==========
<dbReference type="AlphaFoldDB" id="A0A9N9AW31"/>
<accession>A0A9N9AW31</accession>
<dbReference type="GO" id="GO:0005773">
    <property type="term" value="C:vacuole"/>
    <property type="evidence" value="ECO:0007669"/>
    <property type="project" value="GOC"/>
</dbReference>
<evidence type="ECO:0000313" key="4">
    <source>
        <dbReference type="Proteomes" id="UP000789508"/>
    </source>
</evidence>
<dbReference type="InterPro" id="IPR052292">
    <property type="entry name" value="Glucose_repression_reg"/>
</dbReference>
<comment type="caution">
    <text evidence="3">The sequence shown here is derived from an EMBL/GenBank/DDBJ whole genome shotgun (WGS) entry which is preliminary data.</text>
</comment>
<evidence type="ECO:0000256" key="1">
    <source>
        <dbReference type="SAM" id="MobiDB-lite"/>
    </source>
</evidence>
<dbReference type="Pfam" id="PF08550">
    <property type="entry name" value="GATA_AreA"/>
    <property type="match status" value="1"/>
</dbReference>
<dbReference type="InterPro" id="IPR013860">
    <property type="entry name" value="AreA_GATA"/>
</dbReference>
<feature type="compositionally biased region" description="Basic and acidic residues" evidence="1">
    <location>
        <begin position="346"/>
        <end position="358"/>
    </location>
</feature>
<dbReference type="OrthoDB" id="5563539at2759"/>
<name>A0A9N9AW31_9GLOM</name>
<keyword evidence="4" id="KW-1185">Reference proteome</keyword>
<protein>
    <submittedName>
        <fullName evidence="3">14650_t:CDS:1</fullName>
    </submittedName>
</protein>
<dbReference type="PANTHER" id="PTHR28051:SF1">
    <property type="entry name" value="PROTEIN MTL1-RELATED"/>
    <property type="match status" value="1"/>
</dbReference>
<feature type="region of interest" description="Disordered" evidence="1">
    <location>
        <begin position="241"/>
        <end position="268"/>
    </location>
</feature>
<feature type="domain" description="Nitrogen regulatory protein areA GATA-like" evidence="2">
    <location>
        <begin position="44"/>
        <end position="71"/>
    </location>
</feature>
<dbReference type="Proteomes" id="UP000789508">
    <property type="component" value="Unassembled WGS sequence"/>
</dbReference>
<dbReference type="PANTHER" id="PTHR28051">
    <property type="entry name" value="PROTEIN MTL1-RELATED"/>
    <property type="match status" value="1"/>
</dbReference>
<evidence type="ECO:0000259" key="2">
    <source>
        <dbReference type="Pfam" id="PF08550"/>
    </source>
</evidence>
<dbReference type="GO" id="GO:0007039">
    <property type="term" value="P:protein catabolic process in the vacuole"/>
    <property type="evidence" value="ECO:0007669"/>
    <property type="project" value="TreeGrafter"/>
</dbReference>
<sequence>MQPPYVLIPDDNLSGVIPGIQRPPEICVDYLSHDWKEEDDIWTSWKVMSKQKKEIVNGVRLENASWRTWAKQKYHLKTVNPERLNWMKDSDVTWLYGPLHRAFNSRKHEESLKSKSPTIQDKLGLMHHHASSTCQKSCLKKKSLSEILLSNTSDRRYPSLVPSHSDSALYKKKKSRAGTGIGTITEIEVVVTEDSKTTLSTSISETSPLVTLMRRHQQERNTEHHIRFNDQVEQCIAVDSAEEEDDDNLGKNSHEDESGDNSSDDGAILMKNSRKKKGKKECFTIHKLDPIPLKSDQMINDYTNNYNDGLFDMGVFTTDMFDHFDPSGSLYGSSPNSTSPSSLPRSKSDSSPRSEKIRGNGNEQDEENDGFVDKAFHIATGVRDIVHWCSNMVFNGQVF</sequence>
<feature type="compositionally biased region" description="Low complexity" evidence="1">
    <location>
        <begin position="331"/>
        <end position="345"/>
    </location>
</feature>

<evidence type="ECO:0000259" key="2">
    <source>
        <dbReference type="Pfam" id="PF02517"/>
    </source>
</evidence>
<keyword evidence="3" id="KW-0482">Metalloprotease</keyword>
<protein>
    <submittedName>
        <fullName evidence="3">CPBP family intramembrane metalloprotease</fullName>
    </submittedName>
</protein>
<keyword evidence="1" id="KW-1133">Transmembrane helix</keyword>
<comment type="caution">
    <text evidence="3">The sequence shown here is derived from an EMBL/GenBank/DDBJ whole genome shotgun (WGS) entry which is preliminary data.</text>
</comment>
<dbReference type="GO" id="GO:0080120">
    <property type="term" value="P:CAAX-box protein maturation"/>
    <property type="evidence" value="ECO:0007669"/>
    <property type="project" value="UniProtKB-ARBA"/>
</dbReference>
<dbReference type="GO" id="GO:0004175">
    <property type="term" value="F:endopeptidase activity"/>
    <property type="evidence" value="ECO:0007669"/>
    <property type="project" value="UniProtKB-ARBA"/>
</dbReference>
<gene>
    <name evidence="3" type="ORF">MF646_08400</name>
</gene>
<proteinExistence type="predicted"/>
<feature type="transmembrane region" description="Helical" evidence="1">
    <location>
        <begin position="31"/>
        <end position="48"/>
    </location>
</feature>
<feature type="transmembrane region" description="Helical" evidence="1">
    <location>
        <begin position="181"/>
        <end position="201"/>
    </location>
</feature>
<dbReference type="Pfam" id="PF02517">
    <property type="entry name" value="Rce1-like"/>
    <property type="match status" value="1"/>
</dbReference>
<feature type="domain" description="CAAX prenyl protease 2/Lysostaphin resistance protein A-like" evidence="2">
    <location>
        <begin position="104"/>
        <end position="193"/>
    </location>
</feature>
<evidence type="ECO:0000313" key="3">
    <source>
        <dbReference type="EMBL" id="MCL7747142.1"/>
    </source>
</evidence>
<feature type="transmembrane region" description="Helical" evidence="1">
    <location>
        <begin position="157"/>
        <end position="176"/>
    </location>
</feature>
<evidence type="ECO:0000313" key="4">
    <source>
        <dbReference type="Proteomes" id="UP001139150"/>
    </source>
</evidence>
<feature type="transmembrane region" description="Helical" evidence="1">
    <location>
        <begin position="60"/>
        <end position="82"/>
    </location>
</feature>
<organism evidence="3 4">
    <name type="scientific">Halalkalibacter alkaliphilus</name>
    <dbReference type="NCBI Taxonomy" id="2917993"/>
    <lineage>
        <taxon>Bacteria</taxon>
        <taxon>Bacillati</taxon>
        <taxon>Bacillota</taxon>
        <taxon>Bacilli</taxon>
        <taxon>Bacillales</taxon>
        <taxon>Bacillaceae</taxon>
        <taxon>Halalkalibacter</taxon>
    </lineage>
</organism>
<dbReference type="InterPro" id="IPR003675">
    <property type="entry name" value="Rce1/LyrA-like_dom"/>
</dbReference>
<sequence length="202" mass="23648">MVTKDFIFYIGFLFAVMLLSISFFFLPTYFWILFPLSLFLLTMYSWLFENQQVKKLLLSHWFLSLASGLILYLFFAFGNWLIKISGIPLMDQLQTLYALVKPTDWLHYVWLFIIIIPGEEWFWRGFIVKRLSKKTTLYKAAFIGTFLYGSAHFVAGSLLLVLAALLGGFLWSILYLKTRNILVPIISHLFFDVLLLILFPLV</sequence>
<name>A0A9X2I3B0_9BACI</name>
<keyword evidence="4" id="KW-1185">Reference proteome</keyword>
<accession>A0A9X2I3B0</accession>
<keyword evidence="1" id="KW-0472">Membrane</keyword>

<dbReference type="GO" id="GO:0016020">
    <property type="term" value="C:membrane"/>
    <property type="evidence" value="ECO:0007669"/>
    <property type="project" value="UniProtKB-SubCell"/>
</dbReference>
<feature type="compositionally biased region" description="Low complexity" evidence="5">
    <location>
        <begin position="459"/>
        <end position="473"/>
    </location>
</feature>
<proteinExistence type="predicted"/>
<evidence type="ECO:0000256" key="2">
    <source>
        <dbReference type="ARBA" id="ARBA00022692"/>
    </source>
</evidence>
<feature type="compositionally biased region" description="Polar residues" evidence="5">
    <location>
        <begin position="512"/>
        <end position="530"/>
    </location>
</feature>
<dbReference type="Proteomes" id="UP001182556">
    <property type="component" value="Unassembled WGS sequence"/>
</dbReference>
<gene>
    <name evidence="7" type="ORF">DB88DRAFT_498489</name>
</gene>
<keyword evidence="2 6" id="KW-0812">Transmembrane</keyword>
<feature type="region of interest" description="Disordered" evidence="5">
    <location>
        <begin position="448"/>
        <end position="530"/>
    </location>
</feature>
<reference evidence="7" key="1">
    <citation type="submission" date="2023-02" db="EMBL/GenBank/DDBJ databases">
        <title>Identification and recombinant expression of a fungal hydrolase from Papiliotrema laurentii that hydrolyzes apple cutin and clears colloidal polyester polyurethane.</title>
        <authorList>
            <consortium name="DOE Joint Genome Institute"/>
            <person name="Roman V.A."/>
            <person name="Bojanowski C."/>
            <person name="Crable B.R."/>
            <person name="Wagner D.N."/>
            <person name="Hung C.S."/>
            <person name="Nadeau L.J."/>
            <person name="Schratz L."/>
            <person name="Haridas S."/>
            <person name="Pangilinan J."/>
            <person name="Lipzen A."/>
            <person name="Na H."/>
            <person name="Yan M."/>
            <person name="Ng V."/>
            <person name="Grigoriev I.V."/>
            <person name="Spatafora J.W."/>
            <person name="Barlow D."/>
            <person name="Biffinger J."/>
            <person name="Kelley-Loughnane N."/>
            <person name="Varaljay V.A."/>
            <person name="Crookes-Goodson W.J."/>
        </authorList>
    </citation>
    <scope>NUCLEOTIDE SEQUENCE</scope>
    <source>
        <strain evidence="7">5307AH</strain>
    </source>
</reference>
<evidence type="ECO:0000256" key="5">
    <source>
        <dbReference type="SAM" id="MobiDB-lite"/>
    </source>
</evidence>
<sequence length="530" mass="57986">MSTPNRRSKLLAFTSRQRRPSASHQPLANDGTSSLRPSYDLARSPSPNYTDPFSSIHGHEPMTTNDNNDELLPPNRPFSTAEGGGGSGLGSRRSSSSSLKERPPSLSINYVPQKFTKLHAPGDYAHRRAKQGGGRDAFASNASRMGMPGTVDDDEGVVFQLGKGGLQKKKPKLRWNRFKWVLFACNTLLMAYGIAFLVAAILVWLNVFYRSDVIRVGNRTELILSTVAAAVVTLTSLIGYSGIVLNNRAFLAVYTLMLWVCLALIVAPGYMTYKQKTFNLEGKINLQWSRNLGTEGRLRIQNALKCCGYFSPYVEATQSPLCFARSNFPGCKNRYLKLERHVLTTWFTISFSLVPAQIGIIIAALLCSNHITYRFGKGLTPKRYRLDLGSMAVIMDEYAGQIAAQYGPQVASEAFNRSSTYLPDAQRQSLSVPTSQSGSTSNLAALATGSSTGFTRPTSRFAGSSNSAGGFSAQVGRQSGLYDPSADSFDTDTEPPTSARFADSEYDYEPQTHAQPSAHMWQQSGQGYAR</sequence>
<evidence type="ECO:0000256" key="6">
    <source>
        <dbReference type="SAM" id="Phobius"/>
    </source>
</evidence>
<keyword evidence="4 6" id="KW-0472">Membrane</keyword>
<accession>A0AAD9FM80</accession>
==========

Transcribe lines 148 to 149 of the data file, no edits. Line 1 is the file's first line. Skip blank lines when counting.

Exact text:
    <source>
        <dbReference type="Proteomes" id="UP001139150"/>